The more you tell children with ADD/ADHD to focus on something or to try harder, the more their brain will freeze and stop thinking. The analogy of a deer in headlights applies here. This is evident in brain SPECT (single photon emission computed tomography) scans conducted at the AMEN clinic. When children were told to concentrate, there was no activity in the prefrontal cortex of their brain. The opposite was true when they were told to stay in restful mode. Here, their brains became fired up.
Play is the greatest opportunity for creativity. If a child is told “how” to play, the creative genius that lives within would never have a chance to emerge and grow. It is during inner directed, uninterrupted play that kids can find joy and confidence within themselves. Play provides kids with the laboratory to try out their theories about cause and effect. Play offers one of the few instances when children can be within their own natural ebb and flow, fully present and in the moment, becoming one with their actions and environment. Jean Piaget said, “When you teach a child something, you take away forever his chance of discovering it for himself.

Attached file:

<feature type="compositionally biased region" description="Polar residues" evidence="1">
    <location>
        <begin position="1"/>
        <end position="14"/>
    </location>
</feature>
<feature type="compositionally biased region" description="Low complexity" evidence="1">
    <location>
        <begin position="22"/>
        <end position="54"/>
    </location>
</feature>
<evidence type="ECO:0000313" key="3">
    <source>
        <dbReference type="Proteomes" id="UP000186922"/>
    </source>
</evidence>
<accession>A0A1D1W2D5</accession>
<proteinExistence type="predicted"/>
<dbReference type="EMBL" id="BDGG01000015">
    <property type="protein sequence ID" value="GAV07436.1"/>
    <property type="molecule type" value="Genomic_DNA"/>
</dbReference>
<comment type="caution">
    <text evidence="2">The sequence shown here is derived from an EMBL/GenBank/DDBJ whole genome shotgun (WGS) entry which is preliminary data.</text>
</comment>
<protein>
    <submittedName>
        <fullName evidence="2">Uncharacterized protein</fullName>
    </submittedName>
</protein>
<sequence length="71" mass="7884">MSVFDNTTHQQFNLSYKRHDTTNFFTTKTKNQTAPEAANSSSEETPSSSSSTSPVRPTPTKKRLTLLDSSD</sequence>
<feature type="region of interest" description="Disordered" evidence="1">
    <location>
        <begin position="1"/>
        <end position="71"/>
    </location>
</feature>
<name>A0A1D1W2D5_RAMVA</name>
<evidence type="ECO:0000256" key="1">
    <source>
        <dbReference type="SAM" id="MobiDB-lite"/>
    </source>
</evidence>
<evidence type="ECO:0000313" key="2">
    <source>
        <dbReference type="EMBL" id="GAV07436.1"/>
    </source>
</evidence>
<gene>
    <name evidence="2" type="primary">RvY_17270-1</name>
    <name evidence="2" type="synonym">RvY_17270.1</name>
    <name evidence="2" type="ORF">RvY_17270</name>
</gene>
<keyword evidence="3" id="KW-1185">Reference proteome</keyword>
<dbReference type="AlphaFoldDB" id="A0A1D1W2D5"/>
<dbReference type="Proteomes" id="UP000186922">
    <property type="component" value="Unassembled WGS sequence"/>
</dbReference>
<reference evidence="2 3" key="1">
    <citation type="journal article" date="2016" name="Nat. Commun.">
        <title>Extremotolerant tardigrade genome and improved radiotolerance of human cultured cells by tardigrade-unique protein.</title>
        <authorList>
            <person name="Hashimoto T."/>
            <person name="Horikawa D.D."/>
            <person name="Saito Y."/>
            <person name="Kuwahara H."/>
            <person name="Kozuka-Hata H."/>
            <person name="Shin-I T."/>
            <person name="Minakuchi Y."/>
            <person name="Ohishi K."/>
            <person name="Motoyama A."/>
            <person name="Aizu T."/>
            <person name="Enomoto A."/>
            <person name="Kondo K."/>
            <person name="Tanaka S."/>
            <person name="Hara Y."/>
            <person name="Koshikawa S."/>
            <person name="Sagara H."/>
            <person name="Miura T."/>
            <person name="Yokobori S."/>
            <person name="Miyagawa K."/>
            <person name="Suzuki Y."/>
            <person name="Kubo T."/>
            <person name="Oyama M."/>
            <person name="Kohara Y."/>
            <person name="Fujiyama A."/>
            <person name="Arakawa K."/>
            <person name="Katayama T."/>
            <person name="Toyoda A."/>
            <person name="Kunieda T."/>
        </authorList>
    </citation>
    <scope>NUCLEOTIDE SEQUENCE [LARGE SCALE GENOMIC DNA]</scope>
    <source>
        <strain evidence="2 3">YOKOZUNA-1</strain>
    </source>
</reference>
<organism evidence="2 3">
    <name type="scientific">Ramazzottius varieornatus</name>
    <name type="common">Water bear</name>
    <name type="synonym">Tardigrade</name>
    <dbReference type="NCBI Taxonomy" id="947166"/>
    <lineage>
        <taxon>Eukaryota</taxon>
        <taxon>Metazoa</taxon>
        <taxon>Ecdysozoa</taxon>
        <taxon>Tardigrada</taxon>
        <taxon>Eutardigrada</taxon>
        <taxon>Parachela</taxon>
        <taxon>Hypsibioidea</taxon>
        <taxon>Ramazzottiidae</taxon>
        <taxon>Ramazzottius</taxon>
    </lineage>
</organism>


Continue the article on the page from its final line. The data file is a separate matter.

Your child will often prefer to stay in his/her room, rather than go outside and play. Continue to offer opportunities to leave the bedroom, while supporting his/her interests. A child with ADD/ADHD can spend countless hours with electronics and TV. Discover ways to turn their interests into something positive. For example, find a class, camp, or technology tutor to help them develop their computer skills in a productive way. Who knows, you may have the next Bill Gates in your own home.
Have empathy for your child. It is highly likely that you don’t fully understand what it is like to be him/her. Continue to love your kids every minute. Be patient and supportive. Read, get informed and find ways to continue to bring out the gifts in your child. There is always hope, and you need never worry alone.
Parenting children with ADD/ADHD requires you to be extremely loving and patient. Your children will blossom as they begin to identify their strengths, and you support them in reaching their goals.
Because kids with ADD/ADHD are highly imaginative and creative, you will find that it is important to provide them with opportunities that allow them to thrive. Remember to empower them to soar. Through a predictable routine and time for uninterrupted play, your children’s sense of chaos will come to an organized order, where they will feel safe to authentically be themselves.
More expert advice about Kids with ADD/ADHD